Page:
The purpose of this study was to assess the outcome of prosthetic joint infection initially diagnosed by multiple positive intraoperative cultures after revision arthroplasty and treated by strategies that include less than 6 weeks of intravenous antimicrobial therapy. Between January 1995 and December 1999, 16 of 509 (3%) episodes of prosthetic joint infection in 16 patients initially were diagnosed by positive intraoperative cultures after revision arthroplasty. Patients were followed up for a median of 1057 days (range, 731-1969 days). The median age of the patients was 65 years, and 65% of patients had revision total hip arthroplasty. Coagulase-negative staphylococci and Propionibacterium spp were the main pathogens identified. Intravenous antimicrobial therapy was used in 81% of patients and chronic oral suppression was used in 56% of patients. Three patients received no antimicrobial therapy. The median duration of intravenous antimicrobial therapy was 28 days (range, 2-42 days). The 5-year survival free of treatment failure for the 16 episodes was 89%. These results suggest a favorable outcome of prosthetic joint infections because of low virulence pathogens initially diagnosed as positive intraoperative cultures after revision arthroplasty with a variety of medical treatment strategies, including strategies that contain less than 6 weeks intravenous antimicrobial therapy. Level of Evidence: Prognostic study, Level IV-1 (case series).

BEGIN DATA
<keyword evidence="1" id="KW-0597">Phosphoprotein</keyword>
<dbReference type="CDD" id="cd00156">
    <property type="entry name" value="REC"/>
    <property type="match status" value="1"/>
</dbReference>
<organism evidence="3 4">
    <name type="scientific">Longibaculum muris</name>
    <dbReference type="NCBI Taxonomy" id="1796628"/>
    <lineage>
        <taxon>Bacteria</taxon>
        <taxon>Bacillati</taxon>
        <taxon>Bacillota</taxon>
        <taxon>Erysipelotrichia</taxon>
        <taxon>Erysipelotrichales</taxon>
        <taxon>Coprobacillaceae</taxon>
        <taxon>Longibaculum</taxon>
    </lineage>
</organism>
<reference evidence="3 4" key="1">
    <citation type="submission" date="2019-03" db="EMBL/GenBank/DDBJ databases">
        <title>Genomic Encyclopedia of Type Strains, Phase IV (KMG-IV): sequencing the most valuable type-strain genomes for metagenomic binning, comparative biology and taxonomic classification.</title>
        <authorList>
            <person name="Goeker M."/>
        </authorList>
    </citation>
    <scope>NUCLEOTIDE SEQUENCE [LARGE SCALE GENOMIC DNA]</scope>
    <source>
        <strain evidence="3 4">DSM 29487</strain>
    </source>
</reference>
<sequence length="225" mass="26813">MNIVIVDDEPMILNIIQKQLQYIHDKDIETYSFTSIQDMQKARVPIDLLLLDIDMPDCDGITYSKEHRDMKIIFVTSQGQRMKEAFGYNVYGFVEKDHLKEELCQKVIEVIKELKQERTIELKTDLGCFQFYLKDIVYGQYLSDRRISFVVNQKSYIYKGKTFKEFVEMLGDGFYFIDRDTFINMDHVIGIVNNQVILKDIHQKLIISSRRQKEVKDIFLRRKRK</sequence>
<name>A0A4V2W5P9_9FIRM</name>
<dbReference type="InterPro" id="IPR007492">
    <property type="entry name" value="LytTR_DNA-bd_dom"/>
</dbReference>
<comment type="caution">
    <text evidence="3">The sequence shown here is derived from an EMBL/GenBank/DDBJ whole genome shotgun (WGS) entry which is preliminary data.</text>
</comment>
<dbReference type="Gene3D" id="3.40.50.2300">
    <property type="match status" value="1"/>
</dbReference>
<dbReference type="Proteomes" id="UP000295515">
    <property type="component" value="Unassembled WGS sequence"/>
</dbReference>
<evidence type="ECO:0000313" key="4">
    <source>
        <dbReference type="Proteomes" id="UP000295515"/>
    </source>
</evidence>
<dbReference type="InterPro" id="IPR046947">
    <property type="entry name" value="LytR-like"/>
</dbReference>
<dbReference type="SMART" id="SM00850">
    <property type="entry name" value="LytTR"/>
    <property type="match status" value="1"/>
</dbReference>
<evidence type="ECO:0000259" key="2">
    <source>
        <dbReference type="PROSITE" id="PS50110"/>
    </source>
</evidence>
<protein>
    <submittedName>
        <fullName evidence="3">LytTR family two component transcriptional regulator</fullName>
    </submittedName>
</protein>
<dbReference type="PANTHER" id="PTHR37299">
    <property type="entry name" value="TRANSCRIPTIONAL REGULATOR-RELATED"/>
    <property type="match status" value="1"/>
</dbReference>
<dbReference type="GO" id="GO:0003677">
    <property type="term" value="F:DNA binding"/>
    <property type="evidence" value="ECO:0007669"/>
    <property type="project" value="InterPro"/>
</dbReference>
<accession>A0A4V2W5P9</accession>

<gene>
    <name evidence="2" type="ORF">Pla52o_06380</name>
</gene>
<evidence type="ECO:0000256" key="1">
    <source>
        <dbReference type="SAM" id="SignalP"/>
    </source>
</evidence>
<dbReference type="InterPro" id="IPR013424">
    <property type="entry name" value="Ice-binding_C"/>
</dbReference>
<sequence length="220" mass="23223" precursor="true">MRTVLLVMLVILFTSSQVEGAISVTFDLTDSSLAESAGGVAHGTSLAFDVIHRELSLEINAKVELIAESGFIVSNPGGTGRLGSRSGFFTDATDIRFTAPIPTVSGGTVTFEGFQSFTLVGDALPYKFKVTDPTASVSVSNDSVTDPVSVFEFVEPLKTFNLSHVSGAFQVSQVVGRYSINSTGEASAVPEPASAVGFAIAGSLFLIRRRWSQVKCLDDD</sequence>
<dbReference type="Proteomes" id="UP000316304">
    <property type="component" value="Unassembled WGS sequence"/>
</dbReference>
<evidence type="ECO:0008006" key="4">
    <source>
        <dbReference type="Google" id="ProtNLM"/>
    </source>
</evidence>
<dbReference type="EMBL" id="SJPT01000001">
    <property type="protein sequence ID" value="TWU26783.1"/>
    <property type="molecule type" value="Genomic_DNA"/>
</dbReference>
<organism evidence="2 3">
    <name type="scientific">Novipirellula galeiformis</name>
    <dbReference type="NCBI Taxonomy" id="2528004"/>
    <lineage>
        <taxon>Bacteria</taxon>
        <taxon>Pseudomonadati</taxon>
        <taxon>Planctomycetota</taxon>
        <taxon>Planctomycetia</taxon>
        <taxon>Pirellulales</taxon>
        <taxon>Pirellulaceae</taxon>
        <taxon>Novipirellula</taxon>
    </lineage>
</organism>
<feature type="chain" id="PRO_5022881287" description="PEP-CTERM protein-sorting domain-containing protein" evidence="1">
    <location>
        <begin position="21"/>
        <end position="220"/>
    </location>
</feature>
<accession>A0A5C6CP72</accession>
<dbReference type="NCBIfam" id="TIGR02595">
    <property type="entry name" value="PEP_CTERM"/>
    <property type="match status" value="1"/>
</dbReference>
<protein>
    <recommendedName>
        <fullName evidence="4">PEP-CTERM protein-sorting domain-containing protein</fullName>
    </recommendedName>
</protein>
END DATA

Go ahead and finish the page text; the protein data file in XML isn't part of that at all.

|Original language||English (US)|
|Number of pages||5|
|Journal||Clinical orthopaedics and related research|
|State||Published - Oct 2005|
ASJC Scopus subject areas
- Orthopedics and Sports Medicine